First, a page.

A Little Mainframe Trivia Makes Everyone Happy | June 21, 2023

A Little Mainframe Trivia Makes Everyone Happy
By Sonja Soderlund

For this week’s trivia challenge, we’re reviewing two articles that might cause you to pause and reflect on your experience as a mainframer. Trevor Eddolls (CEO of iTech-Ed Ltd.) is the author of both articles, and his position as an eight-year IBM Champion combined with long experience in the industry makes him well worth listening to.

The first article we’re digging into was written a couple of years ago but has an evergreen theme. In “Are mainframes too negative?” (♧ HINT)  Eddolls takes aim at self-help gurus in general and the culture of relentless positivity in particular. Specifically, Eddolls is interested in the psychology of visualizing positive outcomes and the results such a practice might have in a mainframe environment. 

While you might assume that this kind of visualization would increase productivity, Eddolls cites research that shows that the practice can, paradoxically, have the opposite effect. In fact, psychologists have found that fantasizing about future accomplishments can actually reduce the drive to put in the hard work that would actually result in success.

If you’re failing to see the link to mainframes here, Eddolls argues that consistently assuming the worst may actually have a better pay-off for a mainframe systems programmer.  

He suggests that imagining every possible way that, for example, making changes to the basic definitions of your z/OS system in parmlib could go wrong may cause you to plan more carefully…and hopefully avoid a crisis next time you boot up.

It’s important to note that the idea here isn’t to live in a constant paroxysm of anxiety. We know that living in a state of hyper-vigilance isn’t really sustainable or helpful. But Eddolls insists that planning for things that might go wrong will, in the end, produce more reliable results than simply imagining things going swimmingly.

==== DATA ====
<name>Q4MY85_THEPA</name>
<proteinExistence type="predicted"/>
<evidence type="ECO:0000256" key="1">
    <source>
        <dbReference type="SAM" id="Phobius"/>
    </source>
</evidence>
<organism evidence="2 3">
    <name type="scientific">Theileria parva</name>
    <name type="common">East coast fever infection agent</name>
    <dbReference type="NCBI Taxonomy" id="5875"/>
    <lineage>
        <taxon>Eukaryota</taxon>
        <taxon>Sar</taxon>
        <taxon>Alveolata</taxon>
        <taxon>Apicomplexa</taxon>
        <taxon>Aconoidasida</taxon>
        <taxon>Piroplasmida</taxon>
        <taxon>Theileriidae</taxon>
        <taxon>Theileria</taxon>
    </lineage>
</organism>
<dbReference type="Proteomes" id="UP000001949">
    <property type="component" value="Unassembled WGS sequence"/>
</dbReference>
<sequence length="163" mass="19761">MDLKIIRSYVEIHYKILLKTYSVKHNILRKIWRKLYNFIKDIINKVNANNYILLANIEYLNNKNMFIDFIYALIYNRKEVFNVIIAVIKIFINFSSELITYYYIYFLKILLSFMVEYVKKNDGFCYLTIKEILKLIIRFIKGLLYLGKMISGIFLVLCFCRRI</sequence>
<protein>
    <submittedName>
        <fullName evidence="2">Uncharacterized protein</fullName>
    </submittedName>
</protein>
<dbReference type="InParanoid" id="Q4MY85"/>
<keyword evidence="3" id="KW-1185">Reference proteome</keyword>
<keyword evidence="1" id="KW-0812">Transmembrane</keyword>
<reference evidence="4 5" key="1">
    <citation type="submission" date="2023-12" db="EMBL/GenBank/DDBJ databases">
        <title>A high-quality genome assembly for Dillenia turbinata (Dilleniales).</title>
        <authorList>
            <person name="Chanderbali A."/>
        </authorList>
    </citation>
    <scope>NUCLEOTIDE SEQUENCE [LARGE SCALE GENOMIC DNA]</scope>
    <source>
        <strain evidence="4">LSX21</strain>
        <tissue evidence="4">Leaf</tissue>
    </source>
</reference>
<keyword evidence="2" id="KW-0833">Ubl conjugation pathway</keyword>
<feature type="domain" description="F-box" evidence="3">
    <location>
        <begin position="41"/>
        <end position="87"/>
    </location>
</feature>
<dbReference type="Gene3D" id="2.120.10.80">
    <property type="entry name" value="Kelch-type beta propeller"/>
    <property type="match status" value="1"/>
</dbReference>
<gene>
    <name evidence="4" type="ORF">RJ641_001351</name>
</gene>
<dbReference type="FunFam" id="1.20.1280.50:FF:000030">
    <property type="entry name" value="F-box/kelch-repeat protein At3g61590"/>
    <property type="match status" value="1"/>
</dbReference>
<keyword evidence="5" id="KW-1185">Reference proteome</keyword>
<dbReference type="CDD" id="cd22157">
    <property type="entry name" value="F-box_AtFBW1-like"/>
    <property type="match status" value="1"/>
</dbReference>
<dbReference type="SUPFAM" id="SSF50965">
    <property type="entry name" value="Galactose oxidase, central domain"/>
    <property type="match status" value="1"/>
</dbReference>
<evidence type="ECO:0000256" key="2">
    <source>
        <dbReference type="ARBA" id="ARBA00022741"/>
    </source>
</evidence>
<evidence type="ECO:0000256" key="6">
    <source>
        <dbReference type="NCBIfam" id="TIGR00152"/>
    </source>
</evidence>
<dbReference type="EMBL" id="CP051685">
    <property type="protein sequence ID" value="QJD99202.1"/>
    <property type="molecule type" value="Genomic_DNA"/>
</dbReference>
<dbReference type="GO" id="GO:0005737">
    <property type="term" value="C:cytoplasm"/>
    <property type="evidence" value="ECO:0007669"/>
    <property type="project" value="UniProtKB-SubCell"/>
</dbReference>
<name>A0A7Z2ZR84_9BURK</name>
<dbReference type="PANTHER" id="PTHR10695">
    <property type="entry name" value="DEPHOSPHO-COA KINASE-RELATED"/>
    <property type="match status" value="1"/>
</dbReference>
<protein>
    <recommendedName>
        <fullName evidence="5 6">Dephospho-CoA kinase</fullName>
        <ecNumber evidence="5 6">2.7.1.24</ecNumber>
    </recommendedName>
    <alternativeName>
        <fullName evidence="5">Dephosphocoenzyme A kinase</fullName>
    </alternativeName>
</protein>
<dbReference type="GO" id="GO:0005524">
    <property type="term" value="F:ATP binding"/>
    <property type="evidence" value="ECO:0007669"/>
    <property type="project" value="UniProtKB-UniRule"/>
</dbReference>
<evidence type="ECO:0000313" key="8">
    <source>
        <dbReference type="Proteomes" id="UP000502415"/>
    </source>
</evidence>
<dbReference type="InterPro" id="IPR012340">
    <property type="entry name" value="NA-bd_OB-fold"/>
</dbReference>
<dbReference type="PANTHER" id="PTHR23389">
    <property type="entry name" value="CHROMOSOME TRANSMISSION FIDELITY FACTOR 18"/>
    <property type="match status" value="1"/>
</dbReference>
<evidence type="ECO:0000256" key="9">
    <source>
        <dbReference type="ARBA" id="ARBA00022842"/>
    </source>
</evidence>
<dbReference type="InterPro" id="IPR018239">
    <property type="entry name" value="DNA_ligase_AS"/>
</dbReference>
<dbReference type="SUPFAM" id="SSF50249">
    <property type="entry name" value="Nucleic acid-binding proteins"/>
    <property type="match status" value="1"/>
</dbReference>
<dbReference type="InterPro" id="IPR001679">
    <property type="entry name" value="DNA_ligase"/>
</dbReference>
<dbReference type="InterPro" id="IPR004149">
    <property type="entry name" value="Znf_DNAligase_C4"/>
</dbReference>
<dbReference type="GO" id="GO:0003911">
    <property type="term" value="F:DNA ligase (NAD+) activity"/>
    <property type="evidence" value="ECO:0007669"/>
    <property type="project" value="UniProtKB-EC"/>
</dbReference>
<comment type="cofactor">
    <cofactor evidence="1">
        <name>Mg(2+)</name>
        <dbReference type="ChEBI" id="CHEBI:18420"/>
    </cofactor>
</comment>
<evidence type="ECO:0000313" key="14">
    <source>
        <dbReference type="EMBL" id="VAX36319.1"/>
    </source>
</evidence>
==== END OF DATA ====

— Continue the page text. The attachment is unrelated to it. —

Eddolls’ second article, “Connect me to the mainframe,” (♧ HINT)  hones in on the lived experience of a person who needs to work on the mainframe from home. 

This obviously became a very common experience during the pandemic. And, as in so many other areas, the necessity of working on the mainframe from a remote location massively accelerated changes that were already taking place.

Eddolls’ main focus here is the need for a mainframe that comes with a web interface, or failing that, one that is easy to install on a mainframe. In Eddolls’ words: “One piece of software would have to be installed on the mainframe and everyone who is authorized can access CICS or IMS or whatever they want from their browser.”

But does such a unicorn exist? You’ll have to read the article to find out.

Which is not one of the three steps of Acceptance and Commitment Therapy (ACT)?

  1. Accept your thoughts and emotions
  2. Choose a valued direction
  3. Take a breath
  4. Take action

Click to Reveal Answer

C: Take a breath

Defensive pessimism can best be described as:

  1. Taking a defensive posture toward criticism
  2. Thoroughly exploring potential failures to prepare for setbacks
  3. Assuming you will fail at a task no matter how much you prepare
  4. Not thinking about things that make you anxious

Click to Reveal Answer

B: Thoroughly exploring potential failures to prepare for setbacks

What was the most common method of connecting to the mainframe from home in the years prior to the pandemic?

  1. 3270 terminal emulation software running on a PC
  2. IBM’s PComm and tn3270
  3. Virtel Web Access
  4. Macro 4’s Tubes

Click to Reveal Answer

A: 3270 terminal emulation software running on a PC

What are the possible benefits of a mainframe with a web interface, according to Eddels?

  1. No need for the user to login to a Linux or Windows server first
  2. No need for IT to purchase any new hardware
  3. None of the applications would need to be modified in any way
  4. All of the above

Click to Reveal Answer

D: All of the above
and consistency

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